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For Honor



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Key Features

  • Available on PS4 (version tested), Xbox One, PC For Honor
  • Release date: February 14, 2017
  • Manufacturer: Ubisoft
  • Review Price: to be confirmed

I really enjoyed playing For Honor at E3. The combat was easy to get to grips with, while still having enough meat on its bones to really capture that warrior spirit. Upon hearing that multiplayer was coming, I was sceptical about how that combat would translate when faced with a human opponent – would it devolve into an endless spam-session of a few basic attacks? However, having played the alpha, not only was I wrong, but this is the first time in what feels like forever that I’ve experienced a multiplayer game that feels truly unique.

For Honor uses a very simple combat control scheme which allows encounters to follow a rock-paper-scissors flow. After locking onto an enemy, you can move the right stick up, left or right. This dictates where you'll attack, but also forms your guard position. Arrow indicators highlight where you’re currently guarding and where attackers will strike. If you’re guarding the same part that an attacker tries to hit, you'll block. Very simple, but it opens up plenty of depth when guard-breaks, throws and each of the three character classes – Vikings, Knights and Samurai – come into effect.

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It’s an excellent system that slowly reveals its nuances and intricacy the more you play it. At E3 I feared there were too few instances where battles were close and intense. The arrow indicator of an enemy attack seemed to make it glaringly obvious where to defend, and the time between attacks made many encounters feel like glorified tutorials. However, getting a chance to experience online multiplayer, against both fellow players and incredibly challenging bots, I’ve seen how fun it can be.

The For Honor alpha offers three different multiplayer formats: Duel (one versus one), Brawl (two versus two) and Dominion (four versus four in all-out war mixed with domination). Each faction has two playable characters, one basically a brute and the other a more agile fighter. Each hero also has a set of perks which can be used during Dominion, from flash grenades to ‘Viking Fury’. The cool thing is that For Honor adopts a MOBA-like approach to abilities, with each of the four gradually unlocking throughout a match once you’ve accrued enough points, and all with cooldown timers. It’s a very cool system that helps keep the battlefield from becoming too much like something from Warcraft.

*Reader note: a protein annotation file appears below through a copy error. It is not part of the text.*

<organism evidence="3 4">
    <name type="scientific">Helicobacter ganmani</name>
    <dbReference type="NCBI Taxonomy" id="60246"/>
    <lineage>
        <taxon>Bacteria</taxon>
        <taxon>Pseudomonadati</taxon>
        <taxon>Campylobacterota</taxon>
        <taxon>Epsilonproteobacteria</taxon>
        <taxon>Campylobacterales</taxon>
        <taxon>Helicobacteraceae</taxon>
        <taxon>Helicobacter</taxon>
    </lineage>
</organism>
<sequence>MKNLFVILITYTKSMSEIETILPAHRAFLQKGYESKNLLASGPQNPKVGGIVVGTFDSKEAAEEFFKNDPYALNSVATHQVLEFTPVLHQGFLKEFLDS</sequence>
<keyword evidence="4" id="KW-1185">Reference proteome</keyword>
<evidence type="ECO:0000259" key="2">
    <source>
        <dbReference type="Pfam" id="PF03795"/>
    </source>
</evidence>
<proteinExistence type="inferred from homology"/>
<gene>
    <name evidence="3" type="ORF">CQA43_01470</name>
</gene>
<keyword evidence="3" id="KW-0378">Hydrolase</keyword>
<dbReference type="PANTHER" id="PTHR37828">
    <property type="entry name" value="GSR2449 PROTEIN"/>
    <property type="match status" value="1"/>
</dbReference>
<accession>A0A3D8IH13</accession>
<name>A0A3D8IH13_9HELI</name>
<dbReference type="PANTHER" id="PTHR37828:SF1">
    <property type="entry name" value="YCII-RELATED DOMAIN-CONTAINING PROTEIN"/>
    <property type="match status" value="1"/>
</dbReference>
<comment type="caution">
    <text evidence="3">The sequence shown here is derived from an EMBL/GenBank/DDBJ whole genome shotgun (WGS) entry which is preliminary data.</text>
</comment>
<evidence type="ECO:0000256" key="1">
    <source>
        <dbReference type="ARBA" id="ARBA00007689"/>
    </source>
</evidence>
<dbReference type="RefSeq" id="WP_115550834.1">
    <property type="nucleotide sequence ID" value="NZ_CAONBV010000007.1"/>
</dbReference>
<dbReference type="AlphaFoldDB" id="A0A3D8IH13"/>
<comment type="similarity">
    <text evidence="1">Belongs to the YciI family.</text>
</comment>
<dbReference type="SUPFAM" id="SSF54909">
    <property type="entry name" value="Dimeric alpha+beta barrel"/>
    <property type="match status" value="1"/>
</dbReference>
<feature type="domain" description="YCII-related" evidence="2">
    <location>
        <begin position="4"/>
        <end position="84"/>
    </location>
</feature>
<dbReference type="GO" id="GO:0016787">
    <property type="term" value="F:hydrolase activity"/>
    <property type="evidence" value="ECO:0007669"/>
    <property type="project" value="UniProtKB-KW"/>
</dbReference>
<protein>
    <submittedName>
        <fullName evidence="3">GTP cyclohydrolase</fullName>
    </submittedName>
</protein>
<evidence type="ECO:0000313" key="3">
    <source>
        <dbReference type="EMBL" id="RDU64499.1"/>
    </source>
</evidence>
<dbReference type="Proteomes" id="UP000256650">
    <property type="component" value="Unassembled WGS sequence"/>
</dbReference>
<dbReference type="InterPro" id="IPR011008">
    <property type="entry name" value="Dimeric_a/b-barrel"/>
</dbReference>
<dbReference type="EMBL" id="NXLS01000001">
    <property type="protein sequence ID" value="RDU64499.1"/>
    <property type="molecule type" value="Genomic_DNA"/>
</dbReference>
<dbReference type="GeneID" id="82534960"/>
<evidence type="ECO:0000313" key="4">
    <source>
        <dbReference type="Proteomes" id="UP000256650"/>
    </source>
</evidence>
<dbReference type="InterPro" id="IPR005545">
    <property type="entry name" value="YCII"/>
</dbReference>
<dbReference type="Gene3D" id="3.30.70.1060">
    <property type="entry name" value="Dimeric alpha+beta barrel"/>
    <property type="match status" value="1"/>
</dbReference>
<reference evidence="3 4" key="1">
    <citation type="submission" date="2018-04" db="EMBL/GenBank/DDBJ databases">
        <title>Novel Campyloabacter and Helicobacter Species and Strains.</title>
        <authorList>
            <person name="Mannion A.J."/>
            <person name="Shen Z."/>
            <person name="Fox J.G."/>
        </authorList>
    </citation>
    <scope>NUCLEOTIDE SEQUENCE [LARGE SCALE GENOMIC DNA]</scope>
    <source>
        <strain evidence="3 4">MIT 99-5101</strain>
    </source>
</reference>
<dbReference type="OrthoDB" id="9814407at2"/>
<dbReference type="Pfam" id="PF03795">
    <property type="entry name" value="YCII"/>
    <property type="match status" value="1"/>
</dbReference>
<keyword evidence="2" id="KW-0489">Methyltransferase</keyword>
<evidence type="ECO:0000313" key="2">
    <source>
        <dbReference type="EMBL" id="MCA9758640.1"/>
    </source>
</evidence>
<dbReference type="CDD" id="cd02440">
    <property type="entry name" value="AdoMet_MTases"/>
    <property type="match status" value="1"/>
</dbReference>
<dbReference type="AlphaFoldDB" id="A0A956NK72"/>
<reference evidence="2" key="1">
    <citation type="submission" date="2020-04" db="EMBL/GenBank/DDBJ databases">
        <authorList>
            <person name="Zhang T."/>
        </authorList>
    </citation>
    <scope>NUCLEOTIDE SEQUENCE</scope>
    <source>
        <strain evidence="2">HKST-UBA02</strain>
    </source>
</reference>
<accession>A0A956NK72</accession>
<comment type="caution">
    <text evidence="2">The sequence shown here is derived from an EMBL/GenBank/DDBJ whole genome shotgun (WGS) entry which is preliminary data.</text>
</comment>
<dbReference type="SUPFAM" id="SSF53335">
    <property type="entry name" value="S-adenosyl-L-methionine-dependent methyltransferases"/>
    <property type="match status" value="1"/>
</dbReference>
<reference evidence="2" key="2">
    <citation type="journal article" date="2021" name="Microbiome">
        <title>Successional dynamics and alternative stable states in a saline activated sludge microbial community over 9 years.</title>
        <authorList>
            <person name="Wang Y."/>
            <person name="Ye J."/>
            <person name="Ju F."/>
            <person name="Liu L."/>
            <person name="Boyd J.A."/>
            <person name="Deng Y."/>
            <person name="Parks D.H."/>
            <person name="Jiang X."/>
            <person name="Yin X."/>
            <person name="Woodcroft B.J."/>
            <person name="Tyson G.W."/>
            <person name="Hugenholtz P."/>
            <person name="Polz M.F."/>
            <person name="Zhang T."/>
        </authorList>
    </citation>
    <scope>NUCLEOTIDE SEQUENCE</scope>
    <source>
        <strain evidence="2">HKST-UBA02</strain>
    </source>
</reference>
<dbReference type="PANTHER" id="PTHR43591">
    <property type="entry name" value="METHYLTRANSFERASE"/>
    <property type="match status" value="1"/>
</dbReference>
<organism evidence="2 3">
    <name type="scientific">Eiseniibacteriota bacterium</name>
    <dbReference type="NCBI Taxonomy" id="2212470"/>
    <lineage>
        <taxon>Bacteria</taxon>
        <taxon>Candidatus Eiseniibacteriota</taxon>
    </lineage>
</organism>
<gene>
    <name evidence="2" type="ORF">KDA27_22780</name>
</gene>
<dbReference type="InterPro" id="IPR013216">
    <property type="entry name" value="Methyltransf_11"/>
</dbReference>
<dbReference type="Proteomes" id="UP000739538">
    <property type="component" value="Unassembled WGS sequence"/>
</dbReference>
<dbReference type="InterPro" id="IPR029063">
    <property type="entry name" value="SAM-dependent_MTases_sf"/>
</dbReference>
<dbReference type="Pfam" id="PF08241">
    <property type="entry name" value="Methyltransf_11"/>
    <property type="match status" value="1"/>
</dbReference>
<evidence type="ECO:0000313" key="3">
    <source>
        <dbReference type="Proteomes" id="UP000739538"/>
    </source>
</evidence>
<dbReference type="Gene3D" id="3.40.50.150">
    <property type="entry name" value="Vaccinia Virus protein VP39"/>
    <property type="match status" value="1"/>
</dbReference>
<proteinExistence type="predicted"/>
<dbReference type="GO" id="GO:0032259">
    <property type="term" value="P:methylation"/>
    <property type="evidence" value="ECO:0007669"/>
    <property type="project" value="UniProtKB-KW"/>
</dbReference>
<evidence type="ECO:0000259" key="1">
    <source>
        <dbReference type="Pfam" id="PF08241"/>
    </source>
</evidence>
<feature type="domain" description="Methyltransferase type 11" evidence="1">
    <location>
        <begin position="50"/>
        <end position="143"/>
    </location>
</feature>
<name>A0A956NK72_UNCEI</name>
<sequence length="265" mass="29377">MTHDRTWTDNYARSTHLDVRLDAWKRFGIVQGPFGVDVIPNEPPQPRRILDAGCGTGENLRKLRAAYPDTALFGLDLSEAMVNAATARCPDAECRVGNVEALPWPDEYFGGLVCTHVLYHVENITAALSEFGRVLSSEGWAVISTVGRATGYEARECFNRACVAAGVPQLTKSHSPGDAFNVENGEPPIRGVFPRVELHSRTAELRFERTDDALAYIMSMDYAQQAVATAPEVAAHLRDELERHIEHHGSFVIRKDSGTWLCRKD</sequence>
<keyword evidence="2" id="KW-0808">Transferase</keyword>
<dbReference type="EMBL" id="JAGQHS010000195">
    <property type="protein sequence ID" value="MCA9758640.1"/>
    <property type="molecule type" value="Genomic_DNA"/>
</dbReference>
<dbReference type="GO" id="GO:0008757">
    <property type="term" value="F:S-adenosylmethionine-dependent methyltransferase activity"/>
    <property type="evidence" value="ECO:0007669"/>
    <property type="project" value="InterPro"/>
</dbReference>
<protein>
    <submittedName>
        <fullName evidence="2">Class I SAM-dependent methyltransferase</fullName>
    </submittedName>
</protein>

There’s also a swathe of customisation tools. Everything from gender to skin tone to clothing can be changed. At the conclusion of each battle you’ll be able to ‘Scavenge’ items from the battlefield, which can either be new items which improve your stats or materials which can be combined to earn new equipment. The RPG elements are nicely implemented, though the stat improvements that every item grants make me wonder how well balanced battles will be as players begin to level up. Initially I was really intrigued by the notion that every battle was won or lost purely on player skill, but as more axe heads and clothing items were unlocked, each better than the last, it led me to question whether encounters were won through my tactical nouse or if I simply had the tougher gear, which is a shame.

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However, once the battle begins, there’s no denying it’s as brutal as it is fun to play. The Duel format represents the truest essence of For Honor’s combat – straight-up one-on-one battles where the better combatant walks away from the best-of-five fight alive. There’s a genuine sense of tension as the camera pans across For Honor’s glorious environments, before zooming in on my character, stood several yards across from my opponent, and then we’re told to begin smashing each other to pieces.

It like Mortal Kombat meets 300 – very gladiatorial while maintaining a sense of over-the-top insanity which fuels the adrenaline.